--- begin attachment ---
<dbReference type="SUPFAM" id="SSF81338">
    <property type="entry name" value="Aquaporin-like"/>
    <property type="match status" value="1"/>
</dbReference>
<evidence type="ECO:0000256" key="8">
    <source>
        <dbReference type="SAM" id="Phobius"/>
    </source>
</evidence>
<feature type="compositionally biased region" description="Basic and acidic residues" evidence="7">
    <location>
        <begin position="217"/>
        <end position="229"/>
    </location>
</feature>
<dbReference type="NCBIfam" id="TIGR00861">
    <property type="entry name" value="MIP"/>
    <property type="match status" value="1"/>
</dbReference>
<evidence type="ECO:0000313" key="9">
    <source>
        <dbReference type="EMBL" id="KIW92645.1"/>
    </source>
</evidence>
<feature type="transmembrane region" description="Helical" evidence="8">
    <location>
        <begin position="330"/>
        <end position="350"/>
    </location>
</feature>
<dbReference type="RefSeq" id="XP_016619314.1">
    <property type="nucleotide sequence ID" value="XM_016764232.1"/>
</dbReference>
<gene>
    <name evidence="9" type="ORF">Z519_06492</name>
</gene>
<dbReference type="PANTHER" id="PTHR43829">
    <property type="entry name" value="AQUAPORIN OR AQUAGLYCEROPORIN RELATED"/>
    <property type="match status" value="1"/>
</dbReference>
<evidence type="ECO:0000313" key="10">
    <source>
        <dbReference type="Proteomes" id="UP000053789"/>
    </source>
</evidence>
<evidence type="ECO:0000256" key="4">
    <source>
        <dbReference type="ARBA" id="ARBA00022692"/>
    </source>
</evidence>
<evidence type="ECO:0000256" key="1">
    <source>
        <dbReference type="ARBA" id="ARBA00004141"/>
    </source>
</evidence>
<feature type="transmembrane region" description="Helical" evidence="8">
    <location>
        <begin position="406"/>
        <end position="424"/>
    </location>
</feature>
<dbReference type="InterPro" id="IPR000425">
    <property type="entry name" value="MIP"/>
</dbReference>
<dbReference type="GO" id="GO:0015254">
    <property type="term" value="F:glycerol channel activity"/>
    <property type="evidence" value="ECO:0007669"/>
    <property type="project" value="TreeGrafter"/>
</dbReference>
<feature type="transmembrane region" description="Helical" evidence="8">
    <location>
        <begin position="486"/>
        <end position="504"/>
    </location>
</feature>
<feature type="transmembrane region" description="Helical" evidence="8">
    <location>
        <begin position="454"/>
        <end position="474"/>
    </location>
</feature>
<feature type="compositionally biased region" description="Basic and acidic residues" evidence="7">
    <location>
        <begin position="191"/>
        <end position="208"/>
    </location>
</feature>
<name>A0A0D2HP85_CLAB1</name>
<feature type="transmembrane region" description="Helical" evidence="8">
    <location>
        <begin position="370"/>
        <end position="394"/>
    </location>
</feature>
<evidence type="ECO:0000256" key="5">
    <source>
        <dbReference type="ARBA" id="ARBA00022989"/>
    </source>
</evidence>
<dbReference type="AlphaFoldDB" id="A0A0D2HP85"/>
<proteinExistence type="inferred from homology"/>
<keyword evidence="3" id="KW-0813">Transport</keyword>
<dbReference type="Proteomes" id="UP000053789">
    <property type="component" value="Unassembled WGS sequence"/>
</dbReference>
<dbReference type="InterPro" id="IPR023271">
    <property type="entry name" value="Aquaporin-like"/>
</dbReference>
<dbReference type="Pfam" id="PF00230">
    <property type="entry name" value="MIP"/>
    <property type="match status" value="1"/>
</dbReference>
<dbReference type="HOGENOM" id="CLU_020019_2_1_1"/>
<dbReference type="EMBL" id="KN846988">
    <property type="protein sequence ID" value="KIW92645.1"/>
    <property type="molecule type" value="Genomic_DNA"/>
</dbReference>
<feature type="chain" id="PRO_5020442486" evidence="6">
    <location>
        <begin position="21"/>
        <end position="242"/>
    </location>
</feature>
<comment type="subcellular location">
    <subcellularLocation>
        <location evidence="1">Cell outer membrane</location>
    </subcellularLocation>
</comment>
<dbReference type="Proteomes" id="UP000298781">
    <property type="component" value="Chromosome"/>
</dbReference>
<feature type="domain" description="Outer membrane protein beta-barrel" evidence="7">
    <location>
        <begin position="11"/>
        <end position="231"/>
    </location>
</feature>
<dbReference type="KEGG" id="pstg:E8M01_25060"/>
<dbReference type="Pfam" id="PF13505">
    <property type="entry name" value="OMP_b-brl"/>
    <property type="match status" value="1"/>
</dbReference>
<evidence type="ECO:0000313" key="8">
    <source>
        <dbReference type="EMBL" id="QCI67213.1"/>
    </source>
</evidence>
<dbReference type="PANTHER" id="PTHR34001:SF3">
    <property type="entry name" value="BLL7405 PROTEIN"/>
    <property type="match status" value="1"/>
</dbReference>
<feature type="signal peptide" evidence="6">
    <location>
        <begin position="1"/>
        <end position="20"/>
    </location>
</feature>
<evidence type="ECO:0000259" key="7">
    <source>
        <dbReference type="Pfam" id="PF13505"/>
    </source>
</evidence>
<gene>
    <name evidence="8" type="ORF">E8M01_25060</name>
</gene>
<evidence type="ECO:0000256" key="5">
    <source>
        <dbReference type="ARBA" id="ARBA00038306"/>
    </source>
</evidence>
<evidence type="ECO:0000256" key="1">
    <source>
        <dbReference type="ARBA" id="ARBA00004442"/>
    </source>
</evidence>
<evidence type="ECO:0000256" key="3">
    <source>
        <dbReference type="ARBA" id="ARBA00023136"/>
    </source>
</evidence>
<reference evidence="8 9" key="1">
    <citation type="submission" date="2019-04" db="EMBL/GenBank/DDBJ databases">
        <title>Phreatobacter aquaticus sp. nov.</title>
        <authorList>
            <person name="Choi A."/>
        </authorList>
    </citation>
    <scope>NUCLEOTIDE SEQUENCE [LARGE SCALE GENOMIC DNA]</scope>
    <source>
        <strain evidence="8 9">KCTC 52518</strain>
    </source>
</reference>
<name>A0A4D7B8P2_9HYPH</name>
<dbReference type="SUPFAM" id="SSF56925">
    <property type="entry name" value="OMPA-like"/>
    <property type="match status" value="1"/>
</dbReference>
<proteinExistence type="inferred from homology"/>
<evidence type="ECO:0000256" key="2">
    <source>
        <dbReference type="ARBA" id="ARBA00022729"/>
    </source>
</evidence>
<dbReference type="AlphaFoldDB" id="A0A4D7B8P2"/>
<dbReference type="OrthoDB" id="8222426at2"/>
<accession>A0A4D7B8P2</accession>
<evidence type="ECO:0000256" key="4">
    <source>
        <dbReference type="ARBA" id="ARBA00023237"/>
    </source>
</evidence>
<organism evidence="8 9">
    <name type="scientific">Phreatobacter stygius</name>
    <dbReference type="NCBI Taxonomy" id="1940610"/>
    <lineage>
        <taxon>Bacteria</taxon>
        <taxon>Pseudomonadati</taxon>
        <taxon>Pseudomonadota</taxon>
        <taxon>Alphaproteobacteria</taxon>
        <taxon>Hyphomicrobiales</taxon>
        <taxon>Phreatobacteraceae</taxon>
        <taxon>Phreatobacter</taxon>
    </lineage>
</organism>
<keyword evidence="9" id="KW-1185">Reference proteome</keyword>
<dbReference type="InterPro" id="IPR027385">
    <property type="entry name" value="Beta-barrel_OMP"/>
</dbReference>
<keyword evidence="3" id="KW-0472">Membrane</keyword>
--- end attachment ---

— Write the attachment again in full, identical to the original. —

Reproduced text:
<dbReference type="SUPFAM" id="SSF81338">
    <property type="entry name" value="Aquaporin-like"/>
    <property type="match status" value="1"/>
</dbReference>
<evidence type="ECO:0000256" key="8">
    <source>
        <dbReference type="SAM" id="Phobius"/>
    </source>
</evidence>
<feature type="compositionally biased region" description="Basic and acidic residues" evidence="7">
    <location>
        <begin position="217"/>
        <end position="229"/>
    </location>
</feature>
<dbReference type="NCBIfam" id="TIGR00861">
    <property type="entry name" value="MIP"/>
    <property type="match status" value="1"/>
</dbReference>
<evidence type="ECO:0000313" key="9">
    <source>
        <dbReference type="EMBL" id="KIW92645.1"/>
    </source>
</evidence>
<feature type="transmembrane region" description="Helical" evidence="8">
    <location>
        <begin position="330"/>
        <end position="350"/>
    </location>
</feature>
<dbReference type="RefSeq" id="XP_016619314.1">
    <property type="nucleotide sequence ID" value="XM_016764232.1"/>
</dbReference>
<gene>
    <name evidence="9" type="ORF">Z519_06492</name>
</gene>
<dbReference type="PANTHER" id="PTHR43829">
    <property type="entry name" value="AQUAPORIN OR AQUAGLYCEROPORIN RELATED"/>
    <property type="match status" value="1"/>
</dbReference>
<evidence type="ECO:0000313" key="10">
    <source>
        <dbReference type="Proteomes" id="UP000053789"/>
    </source>
</evidence>
<evidence type="ECO:0000256" key="4">
    <source>
        <dbReference type="ARBA" id="ARBA00022692"/>
    </source>
</evidence>
<evidence type="ECO:0000256" key="1">
    <source>
        <dbReference type="ARBA" id="ARBA00004141"/>
    </source>
</evidence>
<feature type="transmembrane region" description="Helical" evidence="8">
    <location>
        <begin position="406"/>
        <end position="424"/>
    </location>
</feature>
<dbReference type="InterPro" id="IPR000425">
    <property type="entry name" value="MIP"/>
</dbReference>
<dbReference type="GO" id="GO:0015254">
    <property type="term" value="F:glycerol channel activity"/>
    <property type="evidence" value="ECO:0007669"/>
    <property type="project" value="TreeGrafter"/>
</dbReference>
<feature type="transmembrane region" description="Helical" evidence="8">
    <location>
        <begin position="486"/>
        <end position="504"/>
    </location>
</feature>
<feature type="transmembrane region" description="Helical" evidence="8">
    <location>
        <begin position="454"/>
        <end position="474"/>
    </location>
</feature>
<feature type="compositionally biased region" description="Basic and acidic residues" evidence="7">
    <location>
        <begin position="191"/>
        <end position="208"/>
    </location>
</feature>
<name>A0A0D2HP85_CLAB1</name>
<feature type="transmembrane region" description="Helical" evidence="8">
    <location>
        <begin position="370"/>
        <end position="394"/>
    </location>
</feature>
<evidence type="ECO:0000256" key="5">
    <source>
        <dbReference type="ARBA" id="ARBA00022989"/>
    </source>
</evidence>
<dbReference type="AlphaFoldDB" id="A0A0D2HP85"/>
<proteinExistence type="inferred from homology"/>
<keyword evidence="3" id="KW-0813">Transport</keyword>
<dbReference type="Proteomes" id="UP000053789">
    <property type="component" value="Unassembled WGS sequence"/>
</dbReference>
<dbReference type="InterPro" id="IPR023271">
    <property type="entry name" value="Aquaporin-like"/>
</dbReference>
<dbReference type="Pfam" id="PF00230">
    <property type="entry name" value="MIP"/>
    <property type="match status" value="1"/>
</dbReference>
<dbReference type="HOGENOM" id="CLU_020019_2_1_1"/>
<dbReference type="EMBL" id="KN846988">
    <property type="protein sequence ID" value="KIW92645.1"/>
    <property type="molecule type" value="Genomic_DNA"/>
</dbReference>
<feature type="chain" id="PRO_5020442486" evidence="6">
    <location>
        <begin position="21"/>
        <end position="242"/>
    </location>
</feature>
<comment type="subcellular location">
    <subcellularLocation>
        <location evidence="1">Cell outer membrane</location>
    </subcellularLocation>
</comment>
<dbReference type="Proteomes" id="UP000298781">
    <property type="component" value="Chromosome"/>
</dbReference>
<feature type="domain" description="Outer membrane protein beta-barrel" evidence="7">
    <location>
        <begin position="11"/>
        <end position="231"/>
    </location>
</feature>
<dbReference type="KEGG" id="pstg:E8M01_25060"/>
<dbReference type="Pfam" id="PF13505">
    <property type="entry name" value="OMP_b-brl"/>
    <property type="match status" value="1"/>
</dbReference>
<evidence type="ECO:0000313" key="8">
    <source>
        <dbReference type="EMBL" id="QCI67213.1"/>
    </source>
</evidence>
<dbReference type="PANTHER" id="PTHR34001:SF3">
    <property type="entry name" value="BLL7405 PROTEIN"/>
    <property type="match status" value="1"/>
</dbReference>
<feature type="signal peptide" evidence="6">
    <location>
        <begin position="1"/>
        <end position="20"/>
    </location>
</feature>
<evidence type="ECO:0000259" key="7">
    <source>
        <dbReference type="Pfam" id="PF13505"/>
    </source>
</evidence>
<gene>
    <name evidence="8" type="ORF">E8M01_25060</name>
</gene>
<evidence type="ECO:0000256" key="5">
    <source>
        <dbReference type="ARBA" id="ARBA00038306"/>
    </source>
</evidence>
<evidence type="ECO:0000256" key="1">
    <source>
        <dbReference type="ARBA" id="ARBA00004442"/>
    </source>
</evidence>
<evidence type="ECO:0000256" key="3">
    <source>
        <dbReference type="ARBA" id="ARBA00023136"/>
    </source>
</evidence>
<reference evidence="8 9" key="1">
    <citation type="submission" date="2019-04" db="EMBL/GenBank/DDBJ databases">
        <title>Phreatobacter aquaticus sp. nov.</title>
        <authorList>
            <person name="Choi A."/>
        </authorList>
    </citation>
    <scope>NUCLEOTIDE SEQUENCE [LARGE SCALE GENOMIC DNA]</scope>
    <source>
        <strain evidence="8 9">KCTC 52518</strain>
    </source>
</reference>
<name>A0A4D7B8P2_9HYPH</name>
<dbReference type="SUPFAM" id="SSF56925">
    <property type="entry name" value="OMPA-like"/>
    <property type="match status" value="1"/>
</dbReference>
<proteinExistence type="inferred from homology"/>
<evidence type="ECO:0000256" key="2">
    <source>
        <dbReference type="ARBA" id="ARBA00022729"/>
    </source>
</evidence>
<dbReference type="AlphaFoldDB" id="A0A4D7B8P2"/>
<dbReference type="OrthoDB" id="8222426at2"/>
<accession>A0A4D7B8P2</accession>
<evidence type="ECO:0000256" key="4">
    <source>
        <dbReference type="ARBA" id="ARBA00023237"/>
    </source>
</evidence>
<organism evidence="8 9">
    <name type="scientific">Phreatobacter stygius</name>
    <dbReference type="NCBI Taxonomy" id="1940610"/>
    <lineage>
        <taxon>Bacteria</taxon>
        <taxon>Pseudomonadati</taxon>
        <taxon>Pseudomonadota</taxon>
        <taxon>Alphaproteobacteria</taxon>
        <taxon>Hyphomicrobiales</taxon>
        <taxon>Phreatobacteraceae</taxon>
        <taxon>Phreatobacter</taxon>
    </lineage>
</organism>
<keyword evidence="9" id="KW-1185">Reference proteome</keyword>
<dbReference type="InterPro" id="IPR027385">
    <property type="entry name" value="Beta-barrel_OMP"/>
</dbReference>
<keyword evidence="3" id="KW-0472">Membrane</keyword>